Official status

Greek is the official language of Greece, where it is spoken by almost the entire population.[12] It is also the official language of Cyprus (nominally alongside Turkish).[13] Because of the membership of Greece and Cyprus in the European Union, Greek is one of the organization's 24 official languages.[14] Furthermore, Greek is officially recognised as a minority language in parts of Italy and official in Dropull and Himara (Albania) and as a minority language all over Albania,[15] as well as in Lebanon, Syria, Armenia, Romania, and Ukraine as a regional or minority language in the framework of the European Charter for Regional or Minority Languages.[16] Greeks are also a recognised ethnic minority in Hungary.

Characteristics

The phonology, morphology, syntax and vocabulary of the language show both conservative and innovative tendencies across the entire attestation of the language from the ancient to the modern period. The division into conventional periods is, as with all such periodisations, relatively arbitrary, especially because at all periods, Ancient Greek has enjoyed high prestige, and the literate borrowed heavily from it.

Phonology

Across its history, the syllabic structure of Greek has varied little: Greek shows a mixed syllable structure, permitting complex syllabic onsets but very restricted codas. It has only oral vowels and a fairly stable set of consonantal contrasts. The main phonological changes occurred during the Hellenistic and Roman period (see Koine Greek phonology for details):

  • replacement of the pitch accent with a stress accent.
  • simplification of the system of vowels and diphthongs: loss of vowel length distinction, monophthongisation of most diphthongs and several steps in a chain shift of vowels towards /i/ (iotacism).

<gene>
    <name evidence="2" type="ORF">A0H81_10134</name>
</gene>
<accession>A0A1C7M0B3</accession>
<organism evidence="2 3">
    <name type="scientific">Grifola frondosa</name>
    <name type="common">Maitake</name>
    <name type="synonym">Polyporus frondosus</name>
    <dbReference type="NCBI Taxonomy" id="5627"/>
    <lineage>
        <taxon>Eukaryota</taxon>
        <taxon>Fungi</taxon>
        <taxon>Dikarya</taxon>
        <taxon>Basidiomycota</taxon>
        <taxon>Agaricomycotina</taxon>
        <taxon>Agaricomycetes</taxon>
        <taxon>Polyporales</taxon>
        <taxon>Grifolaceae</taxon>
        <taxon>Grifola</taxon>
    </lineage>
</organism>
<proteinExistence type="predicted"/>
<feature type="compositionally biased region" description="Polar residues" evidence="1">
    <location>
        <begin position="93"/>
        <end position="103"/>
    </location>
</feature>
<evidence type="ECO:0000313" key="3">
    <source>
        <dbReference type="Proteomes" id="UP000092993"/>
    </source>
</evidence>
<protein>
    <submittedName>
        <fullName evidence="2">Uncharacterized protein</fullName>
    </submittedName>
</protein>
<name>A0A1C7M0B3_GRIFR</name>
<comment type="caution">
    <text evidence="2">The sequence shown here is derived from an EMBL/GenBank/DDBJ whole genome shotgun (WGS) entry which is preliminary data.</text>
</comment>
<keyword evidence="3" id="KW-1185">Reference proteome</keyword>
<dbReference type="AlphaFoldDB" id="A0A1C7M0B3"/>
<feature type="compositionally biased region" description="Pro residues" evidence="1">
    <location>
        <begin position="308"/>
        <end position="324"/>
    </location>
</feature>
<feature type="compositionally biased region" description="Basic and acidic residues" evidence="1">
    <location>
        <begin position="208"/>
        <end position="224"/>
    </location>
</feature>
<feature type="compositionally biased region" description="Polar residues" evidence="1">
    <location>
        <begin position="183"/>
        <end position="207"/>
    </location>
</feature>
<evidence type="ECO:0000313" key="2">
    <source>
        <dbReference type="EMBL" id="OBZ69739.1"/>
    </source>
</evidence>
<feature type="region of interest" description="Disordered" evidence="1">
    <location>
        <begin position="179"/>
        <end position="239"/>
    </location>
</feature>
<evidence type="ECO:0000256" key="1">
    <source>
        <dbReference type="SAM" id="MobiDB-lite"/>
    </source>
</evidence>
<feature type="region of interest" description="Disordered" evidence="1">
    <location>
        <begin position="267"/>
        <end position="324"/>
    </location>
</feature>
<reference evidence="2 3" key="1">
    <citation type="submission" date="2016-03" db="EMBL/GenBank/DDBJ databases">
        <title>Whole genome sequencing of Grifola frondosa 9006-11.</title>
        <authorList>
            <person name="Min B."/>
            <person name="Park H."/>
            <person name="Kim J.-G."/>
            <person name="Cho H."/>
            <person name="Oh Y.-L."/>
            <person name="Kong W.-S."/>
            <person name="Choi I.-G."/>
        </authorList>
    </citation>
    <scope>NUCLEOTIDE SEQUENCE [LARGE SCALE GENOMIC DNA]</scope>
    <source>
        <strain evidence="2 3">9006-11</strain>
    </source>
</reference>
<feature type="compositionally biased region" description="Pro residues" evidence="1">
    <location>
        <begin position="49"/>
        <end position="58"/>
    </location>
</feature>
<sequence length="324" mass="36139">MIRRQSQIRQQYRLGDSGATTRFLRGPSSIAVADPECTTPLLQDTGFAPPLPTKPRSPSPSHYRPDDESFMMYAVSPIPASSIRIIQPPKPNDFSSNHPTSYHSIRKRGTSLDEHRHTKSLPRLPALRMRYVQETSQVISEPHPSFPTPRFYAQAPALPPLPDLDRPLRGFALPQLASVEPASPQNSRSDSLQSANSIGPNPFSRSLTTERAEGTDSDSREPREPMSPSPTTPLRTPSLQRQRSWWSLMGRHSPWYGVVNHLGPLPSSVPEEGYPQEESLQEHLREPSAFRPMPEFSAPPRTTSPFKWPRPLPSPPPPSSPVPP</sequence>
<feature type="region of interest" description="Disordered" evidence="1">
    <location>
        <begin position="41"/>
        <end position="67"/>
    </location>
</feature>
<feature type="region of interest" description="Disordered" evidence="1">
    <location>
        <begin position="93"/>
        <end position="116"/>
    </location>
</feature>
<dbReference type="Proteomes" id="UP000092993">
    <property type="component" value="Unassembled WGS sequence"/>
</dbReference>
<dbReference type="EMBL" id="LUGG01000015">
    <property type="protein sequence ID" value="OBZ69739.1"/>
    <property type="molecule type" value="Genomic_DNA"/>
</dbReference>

• development of the voiceless aspirated plosives /pʰ/ and /tʰ/ to the voiceless fricatives /f/ and /θ/, respectively; the similar development of /kʰ/ to /x/ may have taken place later (the phonological changes are not reflected in the orthography, and both earlier and later phonemes are written with φ, θ, and χ).
  • development of the voiced plosives /b/, /d/, and /ɡ/ to their voiced fricative counterparts /β/ (later /v/), /ð/, and /ɣ/.

Morphology

In all its stages, the morphology of Greek shows an extensive set of productive derivational affixes, a limited but productive system of compounding[17] and a rich inflectional system. Although its morphological categories have been fairly stable over time, morphological changes are present throughout, particularly in the nominal and verbal systems. The major change in the nominal morphology since the classical stage was the disuse of the dative case (its functions being largely taken over by the genitive). The verbal system has lost the infinitive, the synthetically-formed future and perfect tenses and the optative mood. Many have been replaced by periphrastic (analytical) forms.

Nouns and adjectives

Pronouns show distinctions in person (1st, 2nd, and 3rd), number (singular, dual, and plural in the ancient language; singular and plural alone in later stages), and gender (masculine, feminine, and neuter) and decline for case (from six cases in the earliest forms attested to four in the modern language).[18] Nouns, articles and adjectives show all the distinctions except for person. Both attributive and predicative adjectives agree with the noun.

Verbs